a, A previous phylogenetic study and ancestral state reconstruction28 proposed that the genus Ischnura had a sexually dimorphic ancestor, with O-like females (red circle). The O morph is markedly different from males, having a bronze-brown thorax and faint stripes, instead of the black thoracic stripes on a bright blue background of males. b, Male mimicry (A females, blue circle) has evolved more than once, for instance, in an ancestor of the (expanded) clade that includes the common bluetail (I. elegans, outlined with solid line) and the tropical bluetail (I. senegalensis, outlined with dashed line). c, I. elegans is a trimorphic species, due to the recent evolution of a third female morph, I (yellow circle). In I. elegans, morph inheritance follows a dominance hierarchy, where the most dominant allele produces the A morph and two copies of the most recessive allele are required for the development of O females. In contrast, the O allele is dominant in I. senegalensis106 Terminal nodes in the phylogeny represent different species. Grey triangles represent other clades of Ischnura, which are collapsed for clarity. Damselfly images adapted from ref. 25 under a Creative Commons licence CC BY 4.0.

Fig. 4: SVs differentiate morph haplotypes in the common bluetail damselfly (I. elegans).
a, Alignment between morph-specific genomes assembled from long-read nanopore samples with genotypes Ao, Io and oo. Grey lines represent alignments of at least 5 kb and >70% identity. The black line connects regions of genomic content shared by the three morphs within the morph locus. The red to blue gradient represents a ~20 kb region that carries an inversion signature in A and I females relative to the O haplotype (Extended Data Fig. 2). The blue to yellow gradient represents a ~150 kb alignment between the start of the unlocalized scaffold 2 of chromosome 13 in A and a region ~3.5 mb apart in the I haplotype. Coordinates at the bottom are based on the DToL reference assembly. b, Schematic illustration of the hypothetical sequence of events responsible for the evolution of novel female morphs. First, a sequence originally present in O was duplicated and inverted in tandem, potentially causing the initial divergence of the A allele. Second, part of this inversion was subsequently duplicated in A, in association with a putative TE, leading to multiple inversion signatures in the A haplotype relative to an O reference (Extended Data Fig. 3). Finally, part of the A duplications were translocated into a position ~3.5 mb downstream into an O background, giving rise to the I allele. Currently, A females are also characterized by another region of unique content and unknown origin (question mark). A females show elevated sequence divergence in the internal region of the morph locus that is shared by all haplotypes (dark grey bars; see also black line in a). Coordinates on the O haplotype are based on the (DToL) reference assembly. Grey numbers in IV give the approximate size of genomic sequences in A and I that are absent in O. Damselfly images adapted from ref. 25 under a Creative Commons licence CC BY 4.0.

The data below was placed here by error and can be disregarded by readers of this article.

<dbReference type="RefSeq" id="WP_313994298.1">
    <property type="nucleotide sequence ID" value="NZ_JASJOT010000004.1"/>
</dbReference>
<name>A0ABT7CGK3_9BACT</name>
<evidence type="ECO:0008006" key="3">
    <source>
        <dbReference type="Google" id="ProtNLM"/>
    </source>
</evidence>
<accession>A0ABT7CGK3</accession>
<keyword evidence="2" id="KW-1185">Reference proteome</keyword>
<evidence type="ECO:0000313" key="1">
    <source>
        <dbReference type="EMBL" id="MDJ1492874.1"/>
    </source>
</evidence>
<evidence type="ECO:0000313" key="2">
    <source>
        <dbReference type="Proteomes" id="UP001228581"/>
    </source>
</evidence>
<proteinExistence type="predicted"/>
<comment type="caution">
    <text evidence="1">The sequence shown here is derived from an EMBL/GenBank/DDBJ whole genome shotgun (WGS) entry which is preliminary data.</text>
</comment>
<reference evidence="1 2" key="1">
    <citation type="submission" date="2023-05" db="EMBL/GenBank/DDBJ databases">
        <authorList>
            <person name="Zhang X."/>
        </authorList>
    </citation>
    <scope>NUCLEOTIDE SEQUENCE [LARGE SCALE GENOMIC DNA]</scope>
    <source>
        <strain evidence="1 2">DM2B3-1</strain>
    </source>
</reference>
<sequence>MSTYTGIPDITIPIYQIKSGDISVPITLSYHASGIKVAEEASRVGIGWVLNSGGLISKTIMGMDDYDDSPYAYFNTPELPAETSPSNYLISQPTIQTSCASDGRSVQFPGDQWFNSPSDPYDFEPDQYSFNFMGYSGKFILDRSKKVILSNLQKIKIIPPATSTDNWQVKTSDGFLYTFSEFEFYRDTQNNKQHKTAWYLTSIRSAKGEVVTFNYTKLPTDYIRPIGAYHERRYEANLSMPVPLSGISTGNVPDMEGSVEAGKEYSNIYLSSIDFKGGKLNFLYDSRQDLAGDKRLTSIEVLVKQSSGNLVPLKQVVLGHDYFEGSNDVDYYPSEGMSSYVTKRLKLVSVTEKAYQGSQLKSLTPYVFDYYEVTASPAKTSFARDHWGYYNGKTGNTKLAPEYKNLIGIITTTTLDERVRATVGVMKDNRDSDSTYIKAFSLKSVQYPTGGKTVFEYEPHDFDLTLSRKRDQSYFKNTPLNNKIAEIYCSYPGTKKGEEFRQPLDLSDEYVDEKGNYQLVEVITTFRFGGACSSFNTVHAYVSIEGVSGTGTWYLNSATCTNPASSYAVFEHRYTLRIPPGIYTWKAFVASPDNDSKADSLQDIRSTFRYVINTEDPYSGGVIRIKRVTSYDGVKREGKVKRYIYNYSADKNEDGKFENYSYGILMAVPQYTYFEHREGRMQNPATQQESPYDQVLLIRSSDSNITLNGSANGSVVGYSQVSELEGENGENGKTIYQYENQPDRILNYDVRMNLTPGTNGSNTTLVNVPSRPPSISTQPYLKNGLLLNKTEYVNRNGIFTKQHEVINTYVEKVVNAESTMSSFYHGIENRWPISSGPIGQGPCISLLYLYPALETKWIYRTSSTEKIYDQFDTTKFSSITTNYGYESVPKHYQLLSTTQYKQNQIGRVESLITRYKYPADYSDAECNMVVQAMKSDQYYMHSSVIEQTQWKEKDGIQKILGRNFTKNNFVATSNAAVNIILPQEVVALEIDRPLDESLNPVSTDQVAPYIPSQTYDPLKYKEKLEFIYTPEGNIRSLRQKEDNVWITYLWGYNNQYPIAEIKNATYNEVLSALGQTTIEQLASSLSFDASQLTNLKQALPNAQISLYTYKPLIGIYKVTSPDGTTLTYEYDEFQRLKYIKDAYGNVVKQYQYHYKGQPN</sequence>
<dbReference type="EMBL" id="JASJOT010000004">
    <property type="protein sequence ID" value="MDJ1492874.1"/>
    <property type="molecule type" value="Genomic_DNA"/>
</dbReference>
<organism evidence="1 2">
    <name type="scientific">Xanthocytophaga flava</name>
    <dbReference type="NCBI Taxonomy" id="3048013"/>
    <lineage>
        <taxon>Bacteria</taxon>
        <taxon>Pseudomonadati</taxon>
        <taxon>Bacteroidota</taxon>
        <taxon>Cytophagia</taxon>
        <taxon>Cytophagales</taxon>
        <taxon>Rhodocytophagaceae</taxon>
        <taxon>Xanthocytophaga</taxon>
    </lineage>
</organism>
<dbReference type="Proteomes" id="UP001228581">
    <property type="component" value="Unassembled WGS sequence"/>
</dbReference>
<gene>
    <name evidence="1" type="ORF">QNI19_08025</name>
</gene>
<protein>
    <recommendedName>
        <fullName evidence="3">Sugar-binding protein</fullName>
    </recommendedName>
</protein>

Fig. 5: A shared genomic basis of A females in I. elegans and I. senegalensis.
a, I. senegalensis is a female-dimorphic species, where one female morph (O-like) is distinctly different from males and resembles O females in I. elegans, and the other female morph (A) is a male mimic. Photo credit: Mike Hooper. b, Standardized read depth of pool-seq samples (n = 30 females of each morph per pool) of I. senegalensis, against the A-morph assembly of I. elegans, calculated in 500 bp windows. The x-axis shows the first 1.5 mb of the unlocalized scaffold 2 of chromosome 13. c, Alignments between morph-specific genomes from a homozygous O-like female of I. senegalensis (top), an Ao female of I. elegans (middle) and a homozygous A female of I. senegalensis (bottom). Lines connecting the assemblies represent alignments of at least 500 bp and >70% identity. The black line connects genomic content in the morph locus, which is shared by the three morphs of I. elegans. In I. elegans, this region is rich in SNPs differentiating A females from the other two morphs (see Fig. 2b). The blue-turquoise gradient connects sequences uniquely present in the A morphs of I. elegans and I. senegalensis.

The things that creationists will need to ignore here are:
  1. The mutations happened at least 5 million years before they believe the Universe was made out of nothing.
  2. The mutation included new genetic information arising by duplication and inversion.
  3. The scientists explain the observable evidence in terms of an evolutionary process involving natural selection, with no hint that the Theory of Evolution by natural selection is being discarded as unable to explain the observable facts.
  4. There is no need for magic or supernatural entities in the explanation.
  5. Just another casual refutation of creationism, as with almost all biological research.